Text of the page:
USDA invests $11 million to combat feral hog problem

Feral hog populations are rising, and becoming a bigger problem for farmers and ranchers. That is why the U.S. Dept. of Agriculture (USDA) is investing more than $11 million to help ag producers and landowners control destructive swine populations.

RFD-TV spoke with Natural Resources Conservation Service Acting Chief Kevin Norton about how big of an issue feral swine are, how the funding will be used, and what regions their efforts will be most heavily focused.

“It’s a growing threat to agriculture—not only from the destruction they pose to the environment but also from communicating disease and impacting native wildlife populations to the point that they’re contributing to negative population issues. Overall they are just a train wreck.”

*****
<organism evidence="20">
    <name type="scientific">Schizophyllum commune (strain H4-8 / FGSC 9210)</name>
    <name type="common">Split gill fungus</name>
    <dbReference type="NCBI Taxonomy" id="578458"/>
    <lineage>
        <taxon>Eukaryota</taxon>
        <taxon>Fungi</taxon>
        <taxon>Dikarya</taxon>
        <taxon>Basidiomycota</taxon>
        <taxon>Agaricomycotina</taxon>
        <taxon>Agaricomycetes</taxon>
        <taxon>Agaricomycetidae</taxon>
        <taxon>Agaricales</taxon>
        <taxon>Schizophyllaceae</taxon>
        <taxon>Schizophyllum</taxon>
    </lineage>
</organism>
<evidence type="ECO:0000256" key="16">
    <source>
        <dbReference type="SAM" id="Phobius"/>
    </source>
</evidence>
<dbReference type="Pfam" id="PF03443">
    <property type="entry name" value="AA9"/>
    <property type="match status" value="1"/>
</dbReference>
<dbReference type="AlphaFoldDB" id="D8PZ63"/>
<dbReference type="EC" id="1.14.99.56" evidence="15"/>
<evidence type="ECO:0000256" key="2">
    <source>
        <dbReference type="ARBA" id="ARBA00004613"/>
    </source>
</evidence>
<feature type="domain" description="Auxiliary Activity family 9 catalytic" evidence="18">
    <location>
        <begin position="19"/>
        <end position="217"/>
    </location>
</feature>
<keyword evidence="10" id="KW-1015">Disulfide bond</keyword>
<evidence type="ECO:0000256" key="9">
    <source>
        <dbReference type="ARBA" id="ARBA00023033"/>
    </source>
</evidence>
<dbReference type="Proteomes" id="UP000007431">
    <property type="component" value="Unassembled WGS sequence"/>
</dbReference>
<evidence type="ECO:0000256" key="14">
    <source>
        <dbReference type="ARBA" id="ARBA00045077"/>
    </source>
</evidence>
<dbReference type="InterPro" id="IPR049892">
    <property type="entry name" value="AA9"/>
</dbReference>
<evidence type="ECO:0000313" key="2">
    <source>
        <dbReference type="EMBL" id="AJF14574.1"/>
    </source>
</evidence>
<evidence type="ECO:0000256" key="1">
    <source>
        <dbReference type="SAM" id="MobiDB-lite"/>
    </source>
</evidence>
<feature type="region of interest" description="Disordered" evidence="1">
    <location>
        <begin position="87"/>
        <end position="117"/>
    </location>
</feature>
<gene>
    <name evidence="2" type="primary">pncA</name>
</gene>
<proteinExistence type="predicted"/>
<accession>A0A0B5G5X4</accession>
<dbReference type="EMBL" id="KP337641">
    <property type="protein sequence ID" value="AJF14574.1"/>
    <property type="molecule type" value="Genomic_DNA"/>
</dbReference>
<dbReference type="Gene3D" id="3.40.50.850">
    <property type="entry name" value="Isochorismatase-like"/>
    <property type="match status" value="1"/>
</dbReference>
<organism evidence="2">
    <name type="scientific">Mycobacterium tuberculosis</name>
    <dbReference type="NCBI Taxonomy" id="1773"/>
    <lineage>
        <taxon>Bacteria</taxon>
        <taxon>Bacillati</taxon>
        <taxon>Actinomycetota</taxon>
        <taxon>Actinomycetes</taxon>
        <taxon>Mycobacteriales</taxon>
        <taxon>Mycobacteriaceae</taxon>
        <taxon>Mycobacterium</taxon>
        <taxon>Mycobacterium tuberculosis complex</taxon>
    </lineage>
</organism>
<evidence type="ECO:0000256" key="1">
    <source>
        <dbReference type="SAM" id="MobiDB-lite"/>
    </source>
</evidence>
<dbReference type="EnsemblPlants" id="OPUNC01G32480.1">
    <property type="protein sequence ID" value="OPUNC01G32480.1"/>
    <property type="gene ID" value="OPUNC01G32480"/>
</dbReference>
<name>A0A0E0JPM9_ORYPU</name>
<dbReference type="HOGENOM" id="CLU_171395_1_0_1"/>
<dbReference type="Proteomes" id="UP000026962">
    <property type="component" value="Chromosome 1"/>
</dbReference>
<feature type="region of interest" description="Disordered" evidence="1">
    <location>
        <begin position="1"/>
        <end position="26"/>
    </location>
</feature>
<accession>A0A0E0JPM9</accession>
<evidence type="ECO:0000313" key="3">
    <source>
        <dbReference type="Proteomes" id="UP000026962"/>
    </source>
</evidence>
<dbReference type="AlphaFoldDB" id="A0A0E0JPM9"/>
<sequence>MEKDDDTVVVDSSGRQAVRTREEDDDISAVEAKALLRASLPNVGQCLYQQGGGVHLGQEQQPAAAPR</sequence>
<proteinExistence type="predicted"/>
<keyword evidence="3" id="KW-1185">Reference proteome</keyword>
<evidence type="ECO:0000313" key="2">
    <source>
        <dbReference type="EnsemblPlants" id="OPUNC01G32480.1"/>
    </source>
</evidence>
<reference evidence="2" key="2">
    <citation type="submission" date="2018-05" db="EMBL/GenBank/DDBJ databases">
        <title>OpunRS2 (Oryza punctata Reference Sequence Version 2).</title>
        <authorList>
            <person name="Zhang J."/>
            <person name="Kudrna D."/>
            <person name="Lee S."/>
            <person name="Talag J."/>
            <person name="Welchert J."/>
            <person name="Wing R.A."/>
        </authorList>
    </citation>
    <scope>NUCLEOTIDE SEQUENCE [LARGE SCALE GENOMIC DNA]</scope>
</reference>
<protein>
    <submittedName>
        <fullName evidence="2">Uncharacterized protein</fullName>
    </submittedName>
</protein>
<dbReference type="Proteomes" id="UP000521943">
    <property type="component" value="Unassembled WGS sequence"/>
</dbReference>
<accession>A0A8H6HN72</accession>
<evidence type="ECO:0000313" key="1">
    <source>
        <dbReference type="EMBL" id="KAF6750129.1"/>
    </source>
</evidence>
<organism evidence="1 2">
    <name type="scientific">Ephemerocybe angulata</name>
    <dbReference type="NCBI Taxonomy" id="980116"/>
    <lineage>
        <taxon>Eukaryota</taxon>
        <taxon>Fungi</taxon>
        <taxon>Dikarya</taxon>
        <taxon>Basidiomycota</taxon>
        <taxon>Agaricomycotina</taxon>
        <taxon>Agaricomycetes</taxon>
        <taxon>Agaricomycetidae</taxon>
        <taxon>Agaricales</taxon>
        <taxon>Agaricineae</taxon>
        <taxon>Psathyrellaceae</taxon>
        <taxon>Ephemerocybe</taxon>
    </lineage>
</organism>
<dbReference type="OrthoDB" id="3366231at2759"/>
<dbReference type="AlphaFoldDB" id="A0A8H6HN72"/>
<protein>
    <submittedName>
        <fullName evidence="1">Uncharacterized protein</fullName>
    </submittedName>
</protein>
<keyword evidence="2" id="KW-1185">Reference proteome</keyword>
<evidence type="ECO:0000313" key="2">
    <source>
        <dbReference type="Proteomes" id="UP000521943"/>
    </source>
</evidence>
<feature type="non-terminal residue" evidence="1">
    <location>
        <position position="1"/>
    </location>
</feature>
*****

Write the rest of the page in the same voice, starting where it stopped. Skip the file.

Kevin Norton, Acting Chief, Natural Resources Conservation Service (NRCS)

For more information click HERE.

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According to surveys by the University of Georgia in 2015, feral hogs caused approximately $100 million in agricultural damage just in that state. They continue to be a costly problem for rural communities across the state, reports Damon Jones of Georgia Farm Monitor.

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